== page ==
NCLB/Federal Testing Questions Once NGSS Assessments Are Operational:
- What grade levels might be addressed by the federal requirement? Unless there is a change in federal ESEA requirements, science be assessed at least once each in grades 3-5, 6-9, and 10-12.
- Will the test be comprehensive (all of the non-tested years prior) or just a single grade level? This has not yet been determined.
- Will there be ONE test and will it be solely computer based? (same test regardless of integrated vs discipline specific instruction at MS and HS) The content and grade level of the assessments have not been determined yet. The assessments will most likely be computer based. The likelihood of computer-based assessment is determined from interpreting the RFS distributed by CDE for the development of the new science assessments (source: CDE)
- Will there be a “NGSS Digital library” like Smarter Balance? Possibly. ETS is convening a second stakeholder meeting at the end of April 2015 to gather input on the development of such a library.
- Will formative tools be developed by the state for use by teachers in the classroom? Unknown at this time, however this was discussed during the science assessment stakeholder group meetings in July 2014.
STATE ASSESSMENT PLAN (BEYOND FEDERAL ESEA REQUIREMENTS):
- In what grades will science be tested – for non-Federally mandated tests- in the new statewide assessment system? Unknown at this time. The Superintendent of Public Instruction must take the recommendation to the State Board of Education by March 1, 2016. (Source: Ed Code)
- Will there be end of course exams in high school? Unknown at this time. The Superintendent of Public Instruction must take the recommendation to the State Board of Education by March 1, 2016. (Source: Ed Code)
- Will there be a primary assessment to give a snapshot of primary grades? At what grade might this assessment be placed? Unknown at this time. The Superintendent of Public Instruction must take the recommendation to the State Board of Education by March 1, 2016. (Source: Ed Code)
- Will we be testing every student on the same test or using a matrix testing model? Unknown at this time. The Superintendent of Public Instruction must take the recommendation to the State Board of Education by March 1, 2016. (Source: Ed Code)
- Will the state (non Federal) tests be paper and pencil/ lab performance/computer based? Unknown at this time. The Superintendent of Public Instruction must take the recommendation to the State Board of Education by March 1, 2016. (Source: Ed Code)
- Will the new assessments include performance tasks? Unknown at this time. The Superintendent of Public Instruction must take the recommendation to the State Board of Education by March 1, 2016. (Source: Ed Code)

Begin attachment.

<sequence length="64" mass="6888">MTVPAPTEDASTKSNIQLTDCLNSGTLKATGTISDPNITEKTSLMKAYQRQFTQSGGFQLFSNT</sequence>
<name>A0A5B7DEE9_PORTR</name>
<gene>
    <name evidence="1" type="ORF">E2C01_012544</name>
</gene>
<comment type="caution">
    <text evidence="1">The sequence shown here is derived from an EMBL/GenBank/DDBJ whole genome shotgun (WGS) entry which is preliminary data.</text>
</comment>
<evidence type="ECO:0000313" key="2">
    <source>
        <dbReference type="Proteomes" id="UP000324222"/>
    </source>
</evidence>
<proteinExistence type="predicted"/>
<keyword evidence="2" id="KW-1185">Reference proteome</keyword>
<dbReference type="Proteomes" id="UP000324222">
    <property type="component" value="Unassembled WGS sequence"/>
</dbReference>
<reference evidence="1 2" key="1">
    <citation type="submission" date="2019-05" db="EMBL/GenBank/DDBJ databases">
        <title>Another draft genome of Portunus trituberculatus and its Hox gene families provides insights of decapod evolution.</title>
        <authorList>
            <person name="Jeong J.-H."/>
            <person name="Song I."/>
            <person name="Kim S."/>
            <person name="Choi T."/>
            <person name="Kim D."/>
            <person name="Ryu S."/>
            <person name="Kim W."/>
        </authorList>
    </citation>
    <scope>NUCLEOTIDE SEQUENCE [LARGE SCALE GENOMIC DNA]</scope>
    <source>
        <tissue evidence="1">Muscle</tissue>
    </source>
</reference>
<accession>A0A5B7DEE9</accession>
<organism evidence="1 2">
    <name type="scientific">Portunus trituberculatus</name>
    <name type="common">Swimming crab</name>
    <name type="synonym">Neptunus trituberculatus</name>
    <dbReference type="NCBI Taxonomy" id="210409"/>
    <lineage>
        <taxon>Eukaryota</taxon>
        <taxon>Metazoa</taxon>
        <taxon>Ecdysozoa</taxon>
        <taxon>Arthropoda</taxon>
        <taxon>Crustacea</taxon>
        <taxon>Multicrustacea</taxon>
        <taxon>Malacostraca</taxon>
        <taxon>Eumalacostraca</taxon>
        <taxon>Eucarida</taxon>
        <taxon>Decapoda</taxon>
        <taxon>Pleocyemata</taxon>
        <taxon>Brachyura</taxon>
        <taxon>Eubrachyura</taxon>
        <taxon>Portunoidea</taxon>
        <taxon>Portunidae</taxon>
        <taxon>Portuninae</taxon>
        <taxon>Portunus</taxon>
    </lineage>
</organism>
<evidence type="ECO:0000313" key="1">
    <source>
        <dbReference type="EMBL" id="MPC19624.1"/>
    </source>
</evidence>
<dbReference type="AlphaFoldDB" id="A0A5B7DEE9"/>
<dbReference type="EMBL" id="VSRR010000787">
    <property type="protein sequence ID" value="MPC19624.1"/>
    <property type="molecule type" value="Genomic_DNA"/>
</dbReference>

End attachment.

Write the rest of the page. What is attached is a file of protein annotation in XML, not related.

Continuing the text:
NEW ASSESSMENT DEVELOPMENT QUESTIONS:
- What percentage of any reporting mechanism will the new CA-NGSS assessment account towards—in elementary, middle and high school? Unknown at this time. The state, in collaboration with WestEd, is developing the LCFF evaluation rubrics, which must address the 8 state priorities – two of which apply directly to science, priority #2 the implementation of state standards, and priorities #7 and #8 which address student access to a broad course of study (including science among other subjects) and student outcomes in those subjects (including science). For more information about LCFF and the evaluation rubrics under development, please visit http://lcff.wested.org/. The State Board of Education recently approved of the PSAA committee’s recommendation to move away from a single measure (API) to a system of multiple measures. Where the results of the new science assessments will fall into this new accountability puzzle has not yet been determined.
- Who will be writing the questions for these tests? The state board of education will award the contract to the company that will develop the new federally required science assessments at their May 2015 meeting. ETS was selected as the preferred vendor, however the details of the contract are still being negotiated and the final contract will be voted on at the May 2015 meeting. (Source: Sacramento Bee)
- How will the results be reported to teachers, students, parents, districts? Unknown at this time, however it is likely that they will be reported on the same report as the SBAC assessment results.
- Will teachers be given more descriptive reports to improve instruction or will the reports just show overall performance on the standards? Unknown at this time. However, in 2013 State Superintendent of Public Instruction Tom Torlakson released his Recommendations for Transitioning California to a Future Assessment System, in which he called for:
…establishing a bold and innovative assessment system that includes a variety of assessment approaches and item types that model and promote high-quality teaching and student learning and sets a course to ensure that all California students are well prepared to enter college and careers in today’s competitive global economy.
- What if anything, and when if ever, will there be something happening with CAHSEE? Might it be eliminated? Replaced by Grade 11 SBAC? Updated it to align with CCSS? If it is updated or replaced might science finally be part of the exit exam? Senator Carol Liu has introduced legislation (SB-172) to suspend passing the CAHSEE as a requirement for graduation for three years beginning in 2016/2017. The bill also requires the Superintendent to convene an advisory panel to provide recommendations to the Superintendent on the continuation of the high school exit examination. This recommendation, if the law is enacted, will require the recommendation be presented by the March 1, 2016 deadline mentioned above. (Source: SB-172)